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I'm not very familiar with cold steel, and was curious if either of these would make good overall survival knives. Anyone have any experience with these knives?
 

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I have had a cold steel San Mai Tanto for a long time, top of the line.
 

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Welcome to the forum!

There are around 100 threads dealing with Cold Steel, did you perchance look in the archives or do a search?

San Mai is not a propriety steel to CS as a few makers use it for their blades as well but it is a superior steel to what CS normally uses on their knives...
 

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Welcome to the forum!

There are around 100 threads dealing with Cold Steel, did you perchance look in the archives or do a search?

San Mai is not a propriety steel to CS as a few makers use it for their blades as well but it is a superior steel to what CS normally uses on their knives...
Actually it is more of a type of construction of the knife then a "type" of steel. It is laminated or layered. Carbon steel in the middle and their standard stainless wrapped around it. The cutting part of the blade is no different than their other knives. It's the lamination of the carbon steel in the middle that makes the difference in strength. I have lots of cold steel knives (including their original Tanto bought in 1985) that are not San Mai and they are all top of the line.;)
 

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Check out this youtube review.

I just got a Cold Steel Recon Scout, and it seems like a quality product. I think the SRK is AUS-8 steel, not the SK-5 they use for the Recon Scout. So, you should get some rust resistance even if you don't go for the San Mai III version, which I believe is VG-1 steel for the cutting edge.
 

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Taken from:
Knife Steel FAQ
Author: Joe Talmadge



Carbon V
Carbon V is a trademarked term by Cold Steel, and as such is not necessarily one particular kind of steel; rather, it describes whatever steel Cold Steel happens to be using, and there is an indication they do change steels from time to time. Carbon V performs roughly between 1095-ish and O1-ish, in my opinion, and rusts like O1 as well. I've heard rumors that Carbon V is O1 (which I think is unlikely) or 1095. Numerous industry insiders insist it is 0170-6. Some spark tests done by a rec.knives reader seem to point the finger at 50100-B. Since 50100-B and 0170-6 are the same steel (see below), this is likely the current Carbon V.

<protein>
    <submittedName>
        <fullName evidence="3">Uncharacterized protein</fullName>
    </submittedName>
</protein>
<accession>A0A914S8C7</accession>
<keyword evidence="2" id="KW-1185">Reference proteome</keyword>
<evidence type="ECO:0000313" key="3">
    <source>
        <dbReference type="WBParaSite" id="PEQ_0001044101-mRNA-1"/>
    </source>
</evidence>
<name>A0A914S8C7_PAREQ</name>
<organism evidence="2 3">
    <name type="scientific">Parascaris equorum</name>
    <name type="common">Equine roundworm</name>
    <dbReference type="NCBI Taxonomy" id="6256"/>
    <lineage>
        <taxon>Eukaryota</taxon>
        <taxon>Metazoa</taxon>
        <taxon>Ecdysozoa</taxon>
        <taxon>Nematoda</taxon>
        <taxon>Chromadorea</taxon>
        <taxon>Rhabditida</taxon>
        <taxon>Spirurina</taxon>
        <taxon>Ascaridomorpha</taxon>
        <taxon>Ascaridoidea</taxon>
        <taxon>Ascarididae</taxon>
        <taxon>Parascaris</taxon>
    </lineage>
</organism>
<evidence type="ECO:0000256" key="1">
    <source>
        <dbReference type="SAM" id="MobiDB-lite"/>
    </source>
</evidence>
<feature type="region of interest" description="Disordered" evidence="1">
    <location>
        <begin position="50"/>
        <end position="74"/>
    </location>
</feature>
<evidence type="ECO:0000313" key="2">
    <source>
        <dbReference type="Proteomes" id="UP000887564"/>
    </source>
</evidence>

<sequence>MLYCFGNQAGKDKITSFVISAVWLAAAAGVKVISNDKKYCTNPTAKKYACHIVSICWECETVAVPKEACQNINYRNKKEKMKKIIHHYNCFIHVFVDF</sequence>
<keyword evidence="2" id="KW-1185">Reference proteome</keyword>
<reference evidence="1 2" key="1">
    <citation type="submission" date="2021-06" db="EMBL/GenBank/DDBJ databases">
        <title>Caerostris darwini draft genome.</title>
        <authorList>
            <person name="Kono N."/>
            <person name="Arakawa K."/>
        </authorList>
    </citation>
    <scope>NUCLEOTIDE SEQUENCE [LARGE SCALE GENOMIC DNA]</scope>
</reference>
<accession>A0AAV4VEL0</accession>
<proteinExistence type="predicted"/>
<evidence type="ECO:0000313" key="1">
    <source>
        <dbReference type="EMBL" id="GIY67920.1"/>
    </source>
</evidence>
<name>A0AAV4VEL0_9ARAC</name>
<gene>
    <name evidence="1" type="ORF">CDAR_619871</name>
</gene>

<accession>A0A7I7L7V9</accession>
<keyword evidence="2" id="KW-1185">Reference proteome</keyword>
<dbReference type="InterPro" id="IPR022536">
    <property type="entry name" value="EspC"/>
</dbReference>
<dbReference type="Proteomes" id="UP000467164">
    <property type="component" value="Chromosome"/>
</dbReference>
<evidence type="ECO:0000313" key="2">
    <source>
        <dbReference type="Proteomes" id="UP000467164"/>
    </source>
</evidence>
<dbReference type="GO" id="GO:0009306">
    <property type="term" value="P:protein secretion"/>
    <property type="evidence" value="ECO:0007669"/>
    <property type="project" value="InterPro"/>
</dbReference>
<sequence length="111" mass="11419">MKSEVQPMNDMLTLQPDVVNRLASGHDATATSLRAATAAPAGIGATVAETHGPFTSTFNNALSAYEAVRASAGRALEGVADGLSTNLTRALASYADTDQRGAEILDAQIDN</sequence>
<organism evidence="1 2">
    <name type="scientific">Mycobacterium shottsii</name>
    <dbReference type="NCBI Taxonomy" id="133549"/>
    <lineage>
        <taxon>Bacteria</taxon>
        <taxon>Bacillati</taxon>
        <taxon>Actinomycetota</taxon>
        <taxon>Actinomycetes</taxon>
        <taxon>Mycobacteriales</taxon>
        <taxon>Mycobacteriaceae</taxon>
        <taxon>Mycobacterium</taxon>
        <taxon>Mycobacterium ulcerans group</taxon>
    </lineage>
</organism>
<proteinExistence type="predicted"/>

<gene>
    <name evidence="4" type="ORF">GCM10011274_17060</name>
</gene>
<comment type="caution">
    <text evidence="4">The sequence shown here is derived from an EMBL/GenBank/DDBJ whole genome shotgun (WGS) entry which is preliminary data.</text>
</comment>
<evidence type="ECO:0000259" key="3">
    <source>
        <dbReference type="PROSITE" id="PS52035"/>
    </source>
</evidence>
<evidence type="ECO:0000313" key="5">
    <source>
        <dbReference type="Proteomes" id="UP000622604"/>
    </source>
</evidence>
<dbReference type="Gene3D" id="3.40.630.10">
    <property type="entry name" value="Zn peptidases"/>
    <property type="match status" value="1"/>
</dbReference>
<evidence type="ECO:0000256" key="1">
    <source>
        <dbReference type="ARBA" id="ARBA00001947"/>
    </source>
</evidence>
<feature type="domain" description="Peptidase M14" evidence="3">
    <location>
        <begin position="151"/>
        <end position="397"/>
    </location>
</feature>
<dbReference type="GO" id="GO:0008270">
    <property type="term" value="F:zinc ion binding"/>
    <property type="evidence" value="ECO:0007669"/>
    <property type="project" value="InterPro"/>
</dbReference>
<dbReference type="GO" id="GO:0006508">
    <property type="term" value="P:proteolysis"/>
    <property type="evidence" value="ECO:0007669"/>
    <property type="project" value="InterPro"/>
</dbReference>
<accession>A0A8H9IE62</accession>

AUS-6- AUS-8- AUS-10(aka 6A 8A 10A)
Japanese stainless steels, roughly comparable in carbon content to 440A (AUS-6, .65% carbon) and 440B (AUS-8, .75% carbon) and 440C (AUS-10, 1.1% carbon). AUS-6 is used by Al Mar, and is a competitor to low-end steels like 420J2. Cold Steel's use of AUS-8 has made it pretty popular, as heat treated by CS it won't hold an edge like ATS-34, but is a bit softer (and therefore weaker) and tougher. 8A is a competitor of middle-tier steels like ATS-55 and Gin-1

400 Series Stainless
Before Cold Steel switched to AUS-8, many of their stainless products were marketed as being of "400 Series Stainless". Other knife companies are beginning to use the same term. What exactly *is* 400 Series Stainless? I always imagined it was 440-A, but there's nothing to keep a company from using any 4xx steel, like 420 or 425M, and calling it 400 Series Stainless
 

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http://www.coldsteel.com/faqs.html#san mai

"A simple way to think of San Mai III® blade construction is to imagine a sandwich: The meat center is hard, high carbon steel and the pieces of bread on either side are the lower-carbon, tough side panels. The edge of the blade should be hard to maximize edge holding ability, but if the entire blade was hard it could be damaged during the rigors of battle. For ultimate toughness the body of the blade must be able to withstand impact and lateral stresses. Toughness is generally associated with "softness" and "flexibility" in steel, so that, surprisingly, if a blade is made "tough" the edge won't be hard enough to offer superior edge holding. San Mai III® blades provides a blade with hard (higher carbon) steel in the middle for a keen, long lasting edge and tougher (lower-carbon) steel along the sides for flexibility."
 
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I actually just bought an old version (Camillus) of the SRK off of ebay today.It comes without a handle sheath or even a grind/edge for that matter (basically its just the metal tang straight from the cast) and is 1 1/4'' thick compared to the 3/16'' it would be if it came NIB(Thats ALOT of metal to grind off).Got it super cheap and since I couldnt find a complete Carbon V SRK it had to do (not a fan of there new AUS 8 or San Mai SRK's).Now I have to have it profiled,make a sheath and make a handle(not sure about this part yet).
 

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OP WELCOME to the forum...I have the Cold Steel Recon Tanto and Cold Steel Trail Master San Mai 3...I like them.........:thumb: A word of caution if you have never owned an extremly sharp knife they are incredibly sharp...
 
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